We’d literally be left in the dark without lighting. Pinning all our hopes on 10-16 hours of sunlight (season depending), flickering candles and campfire illuminations to aid us with clear navigation and visibility. Luckily for the majority of us this isn’t a reality. Over time we’ve been presented with various different lighting systems. Oil lamps and candles reaching back to 4000 BC, the first application of oil street lights in 1000 AD, then there’s no forgetting Alessandro Volta and Thomas Edison’s game changing invention of the lightbulb.
In modern life artificial light is no longer hard to come by nor is it treated as a luxury. Whether it’s stuffy office blocks with glaring light panels or it’s the latest LED lightbulbs to hit enthused consumers; nearly each and every retail store or liveable property has some sort of lighting implemented.
It’s also common place to open up interior design magazines and be confronted with the latest light fixture that ‘you must have’ in your home. And although celebrating the latest aesthetics and technology in the lighting world is good for the development and evolution of contemporary lighting, there’s some lights that warrant separation from the rest of them.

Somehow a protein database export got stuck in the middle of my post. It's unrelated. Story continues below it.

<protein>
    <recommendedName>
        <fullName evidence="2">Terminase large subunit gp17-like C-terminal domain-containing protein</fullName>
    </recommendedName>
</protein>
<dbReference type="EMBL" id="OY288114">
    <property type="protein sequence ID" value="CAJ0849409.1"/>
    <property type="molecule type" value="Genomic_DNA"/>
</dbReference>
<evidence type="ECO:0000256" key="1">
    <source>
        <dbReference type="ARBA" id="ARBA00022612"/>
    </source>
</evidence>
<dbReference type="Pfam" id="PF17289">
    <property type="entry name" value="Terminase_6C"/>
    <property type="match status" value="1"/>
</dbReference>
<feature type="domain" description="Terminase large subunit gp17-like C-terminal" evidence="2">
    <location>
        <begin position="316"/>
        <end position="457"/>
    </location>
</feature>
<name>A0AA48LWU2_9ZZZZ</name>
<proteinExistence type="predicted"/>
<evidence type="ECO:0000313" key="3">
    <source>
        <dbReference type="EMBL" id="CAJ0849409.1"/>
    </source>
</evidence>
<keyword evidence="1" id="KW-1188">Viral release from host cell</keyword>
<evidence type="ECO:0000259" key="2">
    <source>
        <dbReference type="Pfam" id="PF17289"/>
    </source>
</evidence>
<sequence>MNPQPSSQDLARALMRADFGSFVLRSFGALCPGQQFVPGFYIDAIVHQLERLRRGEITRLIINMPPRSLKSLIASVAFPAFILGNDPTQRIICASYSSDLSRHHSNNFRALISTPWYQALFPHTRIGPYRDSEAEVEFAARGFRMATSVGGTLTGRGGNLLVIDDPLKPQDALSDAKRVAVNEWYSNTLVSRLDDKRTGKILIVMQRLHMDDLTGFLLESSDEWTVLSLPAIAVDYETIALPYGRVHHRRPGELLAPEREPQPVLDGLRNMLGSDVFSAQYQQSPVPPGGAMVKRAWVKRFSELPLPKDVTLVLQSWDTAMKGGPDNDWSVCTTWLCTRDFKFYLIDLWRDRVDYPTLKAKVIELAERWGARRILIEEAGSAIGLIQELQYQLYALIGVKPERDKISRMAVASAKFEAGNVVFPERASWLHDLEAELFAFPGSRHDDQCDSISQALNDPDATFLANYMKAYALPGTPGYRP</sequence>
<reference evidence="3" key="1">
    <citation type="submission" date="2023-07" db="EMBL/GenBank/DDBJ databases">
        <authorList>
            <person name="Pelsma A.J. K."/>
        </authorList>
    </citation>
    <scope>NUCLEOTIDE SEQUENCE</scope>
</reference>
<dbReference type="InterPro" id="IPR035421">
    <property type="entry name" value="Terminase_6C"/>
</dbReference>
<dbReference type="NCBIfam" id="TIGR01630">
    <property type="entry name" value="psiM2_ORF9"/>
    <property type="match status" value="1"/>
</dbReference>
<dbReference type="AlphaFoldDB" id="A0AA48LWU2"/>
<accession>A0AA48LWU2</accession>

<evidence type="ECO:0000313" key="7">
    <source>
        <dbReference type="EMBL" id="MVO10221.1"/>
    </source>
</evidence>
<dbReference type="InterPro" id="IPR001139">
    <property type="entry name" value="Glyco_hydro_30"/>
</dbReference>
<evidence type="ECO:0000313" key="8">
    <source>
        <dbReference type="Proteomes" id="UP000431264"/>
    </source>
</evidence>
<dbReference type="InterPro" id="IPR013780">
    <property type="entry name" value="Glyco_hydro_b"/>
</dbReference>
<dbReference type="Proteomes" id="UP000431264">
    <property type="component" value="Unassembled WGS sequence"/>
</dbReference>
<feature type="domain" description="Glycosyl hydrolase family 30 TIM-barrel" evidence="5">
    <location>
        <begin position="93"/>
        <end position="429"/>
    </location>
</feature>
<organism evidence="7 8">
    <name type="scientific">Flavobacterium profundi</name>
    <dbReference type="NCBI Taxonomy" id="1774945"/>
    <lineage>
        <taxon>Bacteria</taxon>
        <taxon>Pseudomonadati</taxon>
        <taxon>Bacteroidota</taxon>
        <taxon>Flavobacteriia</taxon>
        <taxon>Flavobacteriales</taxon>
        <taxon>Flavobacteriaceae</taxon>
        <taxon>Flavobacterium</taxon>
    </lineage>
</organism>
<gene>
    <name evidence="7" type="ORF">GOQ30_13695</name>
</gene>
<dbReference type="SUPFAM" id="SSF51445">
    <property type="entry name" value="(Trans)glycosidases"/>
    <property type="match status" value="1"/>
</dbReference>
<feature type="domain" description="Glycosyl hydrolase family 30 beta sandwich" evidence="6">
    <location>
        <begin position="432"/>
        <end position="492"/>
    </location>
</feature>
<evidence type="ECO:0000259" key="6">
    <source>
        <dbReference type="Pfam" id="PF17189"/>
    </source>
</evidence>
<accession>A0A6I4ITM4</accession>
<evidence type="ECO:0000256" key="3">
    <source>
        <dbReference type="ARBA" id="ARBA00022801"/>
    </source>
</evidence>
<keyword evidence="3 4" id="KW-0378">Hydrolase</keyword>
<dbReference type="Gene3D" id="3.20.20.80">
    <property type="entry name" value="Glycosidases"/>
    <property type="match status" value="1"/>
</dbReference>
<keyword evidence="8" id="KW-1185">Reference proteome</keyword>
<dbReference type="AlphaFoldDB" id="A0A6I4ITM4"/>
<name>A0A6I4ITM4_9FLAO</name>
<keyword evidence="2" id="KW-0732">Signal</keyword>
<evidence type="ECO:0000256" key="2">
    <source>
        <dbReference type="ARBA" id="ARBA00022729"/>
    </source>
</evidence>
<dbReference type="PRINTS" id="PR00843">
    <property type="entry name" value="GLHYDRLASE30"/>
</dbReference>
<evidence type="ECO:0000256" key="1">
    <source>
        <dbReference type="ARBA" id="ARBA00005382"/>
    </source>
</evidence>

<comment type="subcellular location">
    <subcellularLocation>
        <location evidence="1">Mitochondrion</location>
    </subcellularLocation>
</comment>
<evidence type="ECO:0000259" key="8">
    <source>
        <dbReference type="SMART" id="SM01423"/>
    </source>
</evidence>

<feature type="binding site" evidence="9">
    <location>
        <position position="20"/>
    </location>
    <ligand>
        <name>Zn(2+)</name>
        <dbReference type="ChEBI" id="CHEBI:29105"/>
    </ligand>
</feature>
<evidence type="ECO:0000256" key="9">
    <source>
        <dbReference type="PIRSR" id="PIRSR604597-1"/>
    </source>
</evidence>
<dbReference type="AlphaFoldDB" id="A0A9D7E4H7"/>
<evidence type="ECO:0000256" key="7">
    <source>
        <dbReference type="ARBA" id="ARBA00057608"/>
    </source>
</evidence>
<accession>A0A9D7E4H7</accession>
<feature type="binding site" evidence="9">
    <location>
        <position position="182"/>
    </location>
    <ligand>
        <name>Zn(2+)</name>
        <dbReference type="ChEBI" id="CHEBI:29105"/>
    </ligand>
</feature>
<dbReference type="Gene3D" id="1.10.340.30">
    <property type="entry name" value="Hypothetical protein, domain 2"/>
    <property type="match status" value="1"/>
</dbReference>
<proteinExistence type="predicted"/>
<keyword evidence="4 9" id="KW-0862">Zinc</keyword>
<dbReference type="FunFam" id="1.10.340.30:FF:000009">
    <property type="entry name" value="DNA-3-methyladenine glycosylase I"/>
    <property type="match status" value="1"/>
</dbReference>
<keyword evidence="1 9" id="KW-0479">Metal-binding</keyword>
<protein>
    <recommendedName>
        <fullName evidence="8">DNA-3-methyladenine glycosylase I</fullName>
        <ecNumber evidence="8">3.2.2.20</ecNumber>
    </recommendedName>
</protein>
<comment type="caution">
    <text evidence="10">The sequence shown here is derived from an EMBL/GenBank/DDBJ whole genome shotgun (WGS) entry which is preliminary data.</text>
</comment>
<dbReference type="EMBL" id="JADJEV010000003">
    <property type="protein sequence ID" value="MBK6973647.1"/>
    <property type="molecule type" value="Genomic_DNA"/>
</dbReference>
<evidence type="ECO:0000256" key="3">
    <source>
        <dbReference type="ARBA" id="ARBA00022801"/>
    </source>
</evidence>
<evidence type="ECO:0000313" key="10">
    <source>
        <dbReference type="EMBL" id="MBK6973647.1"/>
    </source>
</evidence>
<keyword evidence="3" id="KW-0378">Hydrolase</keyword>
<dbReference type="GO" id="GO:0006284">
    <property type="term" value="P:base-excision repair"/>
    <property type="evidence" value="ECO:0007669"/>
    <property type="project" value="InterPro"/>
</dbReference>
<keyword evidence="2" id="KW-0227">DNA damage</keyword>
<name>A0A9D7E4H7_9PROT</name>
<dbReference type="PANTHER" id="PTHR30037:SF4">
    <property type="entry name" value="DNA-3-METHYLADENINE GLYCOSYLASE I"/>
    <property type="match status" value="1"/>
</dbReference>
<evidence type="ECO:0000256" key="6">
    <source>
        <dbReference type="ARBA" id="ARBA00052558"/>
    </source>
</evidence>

Importance Of Light
There’s a lot of things in this world which are unfair. Hunger, poverty, war, the inability to source clean water, homelessness, murder, exploitation, the list is seemingly endless. However, limited or no access to light is often left out. It’s an elementary ingredient to everyday life; we need light to see people and to communicate, to study work, to play sports, to fix machinery, to read your favourite books.
We would incur a huge hindrance if electricity suddenly disappeared and the lights went off. Yet there are millions of people going through this travesty right now; they have no electricity, therefore they have no light. Official statistics allegedly state that a quarter of humanity are still living without light; with 1.3 billion people having no access to electricity. The IEA (International Energy Agency) has predicted that by 2030 – 635 million people living in Sub Sarahan Africa will still be without electricity.
Just like how food aid is distributed to countries suffering from starvation, light aid is developing into a real demand for humanitarian services. With this, inventors and designers have either been collaborating with charities or working on their own accord to help improve the living standards of those who need it.
A fantastic illustration of light aid in action is the SolarPuff by Solight Design. The SolarPuff is a featherweight, portable and easily assembled light which runs on solar energy alone. Influenced by origami the SolarPuff uses a ‘fold out’ contraption; by simply opening it up and forming a cube shape the light will fully assemble. Once the SolarPuff has assembled it requires facing direct sunlight for four to five hours, as a result it produces four to five hours of artificial light via its solar panel.